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Job-hunting fatigue.

I've had five jobs in the past four years; the last one lasted two years, but I got laid off recently.

I'm really sick of looking for jobs.  It's not even enjoyable to me to think about the possibilities or imagine my dream job; I can hardly think of one.  I hate the thought of looking.

I'm probably not the only one who's run into this before, so...what does one do to get over this malaise?

Tuesday, May 25, 2004

I hear ya - job hunting is a crippling thing, been there done that.  It's tough to avoid depression.

Don't let yourself sink into a hole.  Do something constructive with your time.  Volunteer.  Exercise.  Write the first killer app for Longhorn.  Whatever.  Just stay busy.

Tuesday, May 25, 2004

Maybe a two week break not thinking at all about work or finding a job?

Tuesday, May 25, 2004

Go visit your parents. Start preparing yourself mentally to work in an completely unrelated industry.
This are very very very tough.

Wednesday, May 26, 2004

Finding a job is the best cure.

Start at 9, finish at 5:30 each day. Think of it as working from home doing a deeply unpleasant project which will, nevertheless, be over soon.

I find job-hunting as galling and noxious as you do, but by forcing myself through it I've always been able to find something within a month.

Courage, you can do it.

Fernanda Stickpot
Wednesday, May 26, 2004

I found the "What color is your parachute" book to be the best cure for the associated depression, not sure if that's the same thing as your fatigue though.  It's probably available at a local library.

Colin Newell
Wednesday, May 26, 2004

I was unemployed for 15 months before I found a job last year. My current job varies from being good to abmissmal. Bascially at the moment I'm getting handed all the partially completed projects the company failed to get to completion over the years due to cluelessness.

I got very depressed with the job hunting experience.

As I signed on for income support, I had to apply for low or no skill jobs. They required huge application forms to be completed. It just wasted hours of my time. I never even got an interview for those jobs as I was obviously over qualified.

I got a few interviews for software development jobs. If it was at a university, I had to wait 4 months for the interview. Then at the interview the interviewers pointed out that I hadn't worked for the last 6 months!!! I had one interview at a commerial company that asked me to do 1 day's unpaid work as an pre-interview question. I had one interview. At the interview the software developer in the company said the work I did formed the basis for their next project! Then a month later the interviewer wanted me to do another unpaid day's work at their office. I said I wasn't happy with that idea and got a nasty email from the interviewer the next day.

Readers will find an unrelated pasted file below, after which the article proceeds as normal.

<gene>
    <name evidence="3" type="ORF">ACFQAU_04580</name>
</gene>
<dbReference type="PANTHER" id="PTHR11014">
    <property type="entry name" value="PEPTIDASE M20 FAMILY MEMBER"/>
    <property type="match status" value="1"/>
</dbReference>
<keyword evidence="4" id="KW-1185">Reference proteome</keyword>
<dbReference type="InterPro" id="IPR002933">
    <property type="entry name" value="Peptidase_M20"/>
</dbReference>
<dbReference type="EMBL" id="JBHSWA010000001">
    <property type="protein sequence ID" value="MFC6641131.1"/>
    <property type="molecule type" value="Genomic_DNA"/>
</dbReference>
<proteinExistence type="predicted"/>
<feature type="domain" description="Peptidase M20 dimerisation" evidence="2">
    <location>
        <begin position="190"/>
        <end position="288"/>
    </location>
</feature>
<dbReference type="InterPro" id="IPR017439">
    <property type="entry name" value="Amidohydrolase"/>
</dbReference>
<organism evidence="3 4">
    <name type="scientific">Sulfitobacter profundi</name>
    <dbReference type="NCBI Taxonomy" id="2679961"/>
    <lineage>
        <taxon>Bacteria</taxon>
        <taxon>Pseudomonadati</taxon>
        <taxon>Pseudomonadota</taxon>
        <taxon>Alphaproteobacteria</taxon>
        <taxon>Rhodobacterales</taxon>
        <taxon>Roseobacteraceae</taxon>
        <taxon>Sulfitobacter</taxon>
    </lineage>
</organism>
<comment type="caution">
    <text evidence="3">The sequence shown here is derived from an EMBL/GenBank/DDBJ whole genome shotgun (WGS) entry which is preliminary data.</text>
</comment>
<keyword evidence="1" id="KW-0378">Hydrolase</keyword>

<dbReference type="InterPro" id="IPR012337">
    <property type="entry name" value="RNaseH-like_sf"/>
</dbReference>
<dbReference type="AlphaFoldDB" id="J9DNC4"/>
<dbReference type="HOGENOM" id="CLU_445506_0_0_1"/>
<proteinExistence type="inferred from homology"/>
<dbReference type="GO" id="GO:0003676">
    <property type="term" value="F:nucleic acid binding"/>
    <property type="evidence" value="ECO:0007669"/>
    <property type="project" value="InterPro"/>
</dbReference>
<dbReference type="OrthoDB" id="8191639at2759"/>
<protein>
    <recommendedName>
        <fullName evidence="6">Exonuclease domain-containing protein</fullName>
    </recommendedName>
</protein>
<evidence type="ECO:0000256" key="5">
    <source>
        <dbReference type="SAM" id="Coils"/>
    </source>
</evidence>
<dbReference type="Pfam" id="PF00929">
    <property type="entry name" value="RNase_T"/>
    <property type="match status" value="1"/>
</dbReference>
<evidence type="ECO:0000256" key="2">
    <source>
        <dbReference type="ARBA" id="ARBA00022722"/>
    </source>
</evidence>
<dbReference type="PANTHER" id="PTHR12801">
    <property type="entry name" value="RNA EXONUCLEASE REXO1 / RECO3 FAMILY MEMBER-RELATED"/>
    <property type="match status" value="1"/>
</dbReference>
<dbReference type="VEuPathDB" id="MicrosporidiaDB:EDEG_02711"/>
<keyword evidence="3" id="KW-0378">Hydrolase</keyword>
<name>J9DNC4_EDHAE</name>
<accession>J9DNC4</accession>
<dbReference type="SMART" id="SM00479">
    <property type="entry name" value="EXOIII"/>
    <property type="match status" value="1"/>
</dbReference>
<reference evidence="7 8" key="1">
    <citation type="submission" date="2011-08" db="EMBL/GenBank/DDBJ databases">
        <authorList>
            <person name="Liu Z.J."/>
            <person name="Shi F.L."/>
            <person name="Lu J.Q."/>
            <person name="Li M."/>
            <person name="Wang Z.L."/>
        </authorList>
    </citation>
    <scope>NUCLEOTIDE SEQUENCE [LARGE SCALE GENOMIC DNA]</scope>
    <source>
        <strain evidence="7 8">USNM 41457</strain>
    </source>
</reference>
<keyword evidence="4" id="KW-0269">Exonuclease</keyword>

Interviews either ended up with me waiting weeks being told nothing or resulted in smarmy people telling me that although I had good knowledge of such and such a buzzword they wanted great knowledge. I was left dumbfunded as the people that said that didn't ask me any real technical questions about the buzzword.

Wednesday, May 26, 2004

Savage ... rings true, sad but true. I was out of full-time work from 10/2001 to 10/2002.  I took a vacation where I worked on doing my resume. I wrote an online app to store all the projects I'd worked on. I also then started to learn another popular language and wrote some apps in it. When I got back from vacation (from another country) I applied at a headhunter and I scored better on this new language than the one I'd been using productively for the last 4  years. Go figure. They also said they'd send me out as a sysadmin owing to my score on that test ... and that scared me. I was considered an expert in the 2 programming languages I tested on (and one of them I'd never been paid to work with).  Anyhow ... I always searched for jobs in my field and posted my resume. A guy at a company told all applicants that he thought we should post some proof of knowledge and he suggested brainbench and I did that but I don't think it's worth much but was interesting to see how you stacked against other people. I spent about US$50.00 on google and overture to advertise "web developer for hire"  and I continued to send in resumes. One place that was thinking about hiring me decided to contract instead and I got a month and a half good work before they sold out to a competitor. I got work from people I never saw and some from other countries. I posted answer to usenet newsgroups and advertised in that manner ... not spamming but answering a question and always putting a bit in there about how I was available for hire (in my sig usually). I got some work from that. Then the headhunter got me a bit of work here and there and finally they got me a gig where I was the guy who did all the work no one else wanted to do. This was good because it was in the new language I had been learning. And it was for a Super Duper CMS that everyone hated. Anyhow I'm still at this place as I write now. We are supposed to move to Java and I look forward to that to pick up another language.  I suggest you put yourself in "I work for myself mode but I'll take an interesting full time job".  There was a time when I was getting ready to go back to an industry I was in before which simply required me to do what I did yesterday everyday.  I hate interviews and I'd rather not work than work for dummies.    I must say that I think the best thing, if you can stomach it, is to get out there and meet people and even do cold calling.

Wednesday, May 26, 2004

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